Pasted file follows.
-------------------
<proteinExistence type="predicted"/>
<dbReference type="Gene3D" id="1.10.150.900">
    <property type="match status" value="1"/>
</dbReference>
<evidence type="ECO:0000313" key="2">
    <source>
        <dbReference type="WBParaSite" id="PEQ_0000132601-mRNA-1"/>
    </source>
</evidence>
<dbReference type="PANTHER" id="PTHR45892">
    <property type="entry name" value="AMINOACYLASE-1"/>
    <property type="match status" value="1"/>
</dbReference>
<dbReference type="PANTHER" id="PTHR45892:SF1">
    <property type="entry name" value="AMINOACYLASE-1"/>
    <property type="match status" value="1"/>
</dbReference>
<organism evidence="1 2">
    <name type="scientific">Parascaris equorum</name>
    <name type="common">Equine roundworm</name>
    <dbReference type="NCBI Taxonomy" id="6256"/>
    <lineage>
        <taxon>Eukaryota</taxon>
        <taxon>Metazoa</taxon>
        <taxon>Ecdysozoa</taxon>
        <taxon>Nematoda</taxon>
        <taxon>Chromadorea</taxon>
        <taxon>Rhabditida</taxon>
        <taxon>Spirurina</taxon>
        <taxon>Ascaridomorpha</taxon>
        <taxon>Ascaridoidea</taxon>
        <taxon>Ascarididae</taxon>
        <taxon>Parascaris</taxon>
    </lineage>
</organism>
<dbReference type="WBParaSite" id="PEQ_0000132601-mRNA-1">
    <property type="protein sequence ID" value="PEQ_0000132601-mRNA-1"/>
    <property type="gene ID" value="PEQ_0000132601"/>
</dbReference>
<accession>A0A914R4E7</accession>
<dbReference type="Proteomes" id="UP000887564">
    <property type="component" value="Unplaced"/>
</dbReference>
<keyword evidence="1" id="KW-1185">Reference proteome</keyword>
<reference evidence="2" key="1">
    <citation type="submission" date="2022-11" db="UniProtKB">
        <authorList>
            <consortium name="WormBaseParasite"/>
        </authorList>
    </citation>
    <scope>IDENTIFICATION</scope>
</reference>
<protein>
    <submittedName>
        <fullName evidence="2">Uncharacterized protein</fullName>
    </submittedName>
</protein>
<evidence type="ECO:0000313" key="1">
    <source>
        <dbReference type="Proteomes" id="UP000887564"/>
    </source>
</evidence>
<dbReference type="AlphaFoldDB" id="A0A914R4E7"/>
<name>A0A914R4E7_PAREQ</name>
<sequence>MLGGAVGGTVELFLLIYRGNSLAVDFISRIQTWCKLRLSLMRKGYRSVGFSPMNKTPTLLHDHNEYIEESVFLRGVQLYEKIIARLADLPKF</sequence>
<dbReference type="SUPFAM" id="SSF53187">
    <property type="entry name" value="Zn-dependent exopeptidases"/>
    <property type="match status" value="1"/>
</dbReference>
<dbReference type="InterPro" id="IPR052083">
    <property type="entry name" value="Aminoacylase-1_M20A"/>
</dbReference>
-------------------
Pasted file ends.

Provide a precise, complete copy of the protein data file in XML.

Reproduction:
<proteinExistence type="predicted"/>
<dbReference type="Gene3D" id="1.10.150.900">
    <property type="match status" value="1"/>
</dbReference>
<evidence type="ECO:0000313" key="2">
    <source>
        <dbReference type="WBParaSite" id="PEQ_0000132601-mRNA-1"/>
    </source>
</evidence>
<dbReference type="PANTHER" id="PTHR45892">
    <property type="entry name" value="AMINOACYLASE-1"/>
    <property type="match status" value="1"/>
</dbReference>
<dbReference type="PANTHER" id="PTHR45892:SF1">
    <property type="entry name" value="AMINOACYLASE-1"/>
    <property type="match status" value="1"/>
</dbReference>
<organism evidence="1 2">
    <name type="scientific">Parascaris equorum</name>
    <name type="common">Equine roundworm</name>
    <dbReference type="NCBI Taxonomy" id="6256"/>
    <lineage>
        <taxon>Eukaryota</taxon>
        <taxon>Metazoa</taxon>
        <taxon>Ecdysozoa</taxon>
        <taxon>Nematoda</taxon>
        <taxon>Chromadorea</taxon>
        <taxon>Rhabditida</taxon>
        <taxon>Spirurina</taxon>
        <taxon>Ascaridomorpha</taxon>
        <taxon>Ascaridoidea</taxon>
        <taxon>Ascarididae</taxon>
        <taxon>Parascaris</taxon>
    </lineage>
</organism>
<dbReference type="WBParaSite" id="PEQ_0000132601-mRNA-1">
    <property type="protein sequence ID" value="PEQ_0000132601-mRNA-1"/>
    <property type="gene ID" value="PEQ_0000132601"/>
</dbReference>
<accession>A0A914R4E7</accession>
<dbReference type="Proteomes" id="UP000887564">
    <property type="component" value="Unplaced"/>
</dbReference>
<keyword evidence="1" id="KW-1185">Reference proteome</keyword>
<reference evidence="2" key="1">
    <citation type="submission" date="2022-11" db="UniProtKB">
        <authorList>
            <consortium name="WormBaseParasite"/>
        </authorList>
    </citation>
    <scope>IDENTIFICATION</scope>
</reference>
<protein>
    <submittedName>
        <fullName evidence="2">Uncharacterized protein</fullName>
    </submittedName>
</protein>
<evidence type="ECO:0000313" key="1">
    <source>
        <dbReference type="Proteomes" id="UP000887564"/>
    </source>
</evidence>
<dbReference type="AlphaFoldDB" id="A0A914R4E7"/>
<name>A0A914R4E7_PAREQ</name>
<sequence>MLGGAVGGTVELFLLIYRGNSLAVDFISRIQTWCKLRLSLMRKGYRSVGFSPMNKTPTLLHDHNEYIEESVFLRGVQLYEKIIARLADLPKF</sequence>
<dbReference type="SUPFAM" id="SSF53187">
    <property type="entry name" value="Zn-dependent exopeptidases"/>
    <property type="match status" value="1"/>
</dbReference>
<dbReference type="InterPro" id="IPR052083">
    <property type="entry name" value="Aminoacylase-1_M20A"/>
</dbReference>